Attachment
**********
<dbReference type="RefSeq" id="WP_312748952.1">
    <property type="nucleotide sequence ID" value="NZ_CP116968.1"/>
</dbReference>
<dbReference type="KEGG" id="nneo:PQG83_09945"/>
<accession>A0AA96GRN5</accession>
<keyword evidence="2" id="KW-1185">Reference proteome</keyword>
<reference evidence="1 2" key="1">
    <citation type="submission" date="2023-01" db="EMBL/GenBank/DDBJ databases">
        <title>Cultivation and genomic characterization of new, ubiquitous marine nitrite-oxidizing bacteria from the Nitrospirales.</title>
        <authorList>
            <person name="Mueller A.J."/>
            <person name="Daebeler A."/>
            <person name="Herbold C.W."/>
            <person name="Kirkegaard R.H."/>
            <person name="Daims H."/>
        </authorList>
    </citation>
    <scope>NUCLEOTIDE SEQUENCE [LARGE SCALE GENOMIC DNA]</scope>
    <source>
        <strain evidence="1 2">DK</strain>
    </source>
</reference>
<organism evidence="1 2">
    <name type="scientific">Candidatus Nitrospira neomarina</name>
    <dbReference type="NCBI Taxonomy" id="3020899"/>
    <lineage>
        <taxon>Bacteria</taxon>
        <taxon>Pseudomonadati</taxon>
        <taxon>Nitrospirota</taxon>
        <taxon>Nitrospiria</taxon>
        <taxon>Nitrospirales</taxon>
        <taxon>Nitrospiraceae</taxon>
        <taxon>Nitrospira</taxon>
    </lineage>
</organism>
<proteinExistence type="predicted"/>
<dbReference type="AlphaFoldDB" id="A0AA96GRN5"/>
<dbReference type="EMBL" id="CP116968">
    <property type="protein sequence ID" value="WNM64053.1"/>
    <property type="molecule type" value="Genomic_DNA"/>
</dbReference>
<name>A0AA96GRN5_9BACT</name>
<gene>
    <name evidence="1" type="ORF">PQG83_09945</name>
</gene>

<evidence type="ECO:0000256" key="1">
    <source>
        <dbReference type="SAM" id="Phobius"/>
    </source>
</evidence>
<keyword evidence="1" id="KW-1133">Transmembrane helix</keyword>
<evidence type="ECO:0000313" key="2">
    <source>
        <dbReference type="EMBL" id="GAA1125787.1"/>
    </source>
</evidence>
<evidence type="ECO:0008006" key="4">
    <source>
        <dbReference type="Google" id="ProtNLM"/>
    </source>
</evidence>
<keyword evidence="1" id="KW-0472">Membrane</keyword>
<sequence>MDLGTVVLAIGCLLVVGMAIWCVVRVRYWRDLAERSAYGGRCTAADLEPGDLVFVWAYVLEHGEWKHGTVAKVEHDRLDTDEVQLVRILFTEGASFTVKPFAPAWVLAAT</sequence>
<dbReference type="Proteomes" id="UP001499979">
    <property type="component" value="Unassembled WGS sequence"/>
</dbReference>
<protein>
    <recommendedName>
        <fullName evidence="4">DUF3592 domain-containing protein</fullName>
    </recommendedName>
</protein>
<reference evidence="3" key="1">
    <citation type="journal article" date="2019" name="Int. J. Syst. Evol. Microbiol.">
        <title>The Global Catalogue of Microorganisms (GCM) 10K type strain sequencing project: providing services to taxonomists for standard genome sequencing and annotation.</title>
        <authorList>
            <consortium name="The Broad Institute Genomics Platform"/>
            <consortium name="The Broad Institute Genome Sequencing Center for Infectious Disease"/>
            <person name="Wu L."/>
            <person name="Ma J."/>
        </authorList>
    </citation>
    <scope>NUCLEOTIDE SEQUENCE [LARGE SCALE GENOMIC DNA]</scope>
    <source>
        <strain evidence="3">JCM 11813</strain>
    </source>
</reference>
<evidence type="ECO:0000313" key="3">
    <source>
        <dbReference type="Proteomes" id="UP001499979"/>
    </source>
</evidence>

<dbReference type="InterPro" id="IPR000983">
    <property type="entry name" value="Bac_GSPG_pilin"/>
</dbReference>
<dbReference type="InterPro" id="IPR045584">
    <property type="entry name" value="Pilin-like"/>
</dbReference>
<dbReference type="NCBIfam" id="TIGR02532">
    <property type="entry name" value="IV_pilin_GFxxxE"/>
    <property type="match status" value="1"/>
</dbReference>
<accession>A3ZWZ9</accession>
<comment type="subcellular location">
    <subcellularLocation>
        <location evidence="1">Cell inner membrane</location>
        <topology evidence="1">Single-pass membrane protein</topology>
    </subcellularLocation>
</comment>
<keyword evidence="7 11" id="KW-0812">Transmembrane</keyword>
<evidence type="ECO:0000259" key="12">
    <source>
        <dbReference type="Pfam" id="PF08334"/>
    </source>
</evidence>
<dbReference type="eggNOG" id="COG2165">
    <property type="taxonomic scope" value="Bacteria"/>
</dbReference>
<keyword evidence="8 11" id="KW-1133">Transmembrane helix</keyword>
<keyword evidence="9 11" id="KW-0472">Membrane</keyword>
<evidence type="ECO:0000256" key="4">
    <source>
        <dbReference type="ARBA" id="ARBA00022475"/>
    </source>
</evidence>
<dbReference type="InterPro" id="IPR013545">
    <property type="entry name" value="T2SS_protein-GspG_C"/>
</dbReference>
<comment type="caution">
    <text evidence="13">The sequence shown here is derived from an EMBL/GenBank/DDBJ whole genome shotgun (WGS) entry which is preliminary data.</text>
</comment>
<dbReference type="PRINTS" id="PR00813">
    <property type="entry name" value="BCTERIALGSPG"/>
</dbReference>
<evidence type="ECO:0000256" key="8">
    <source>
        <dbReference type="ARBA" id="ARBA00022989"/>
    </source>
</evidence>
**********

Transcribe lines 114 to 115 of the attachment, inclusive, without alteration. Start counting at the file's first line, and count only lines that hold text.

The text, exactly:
</evidence>
<dbReference type="eggNOG" id="COG2165">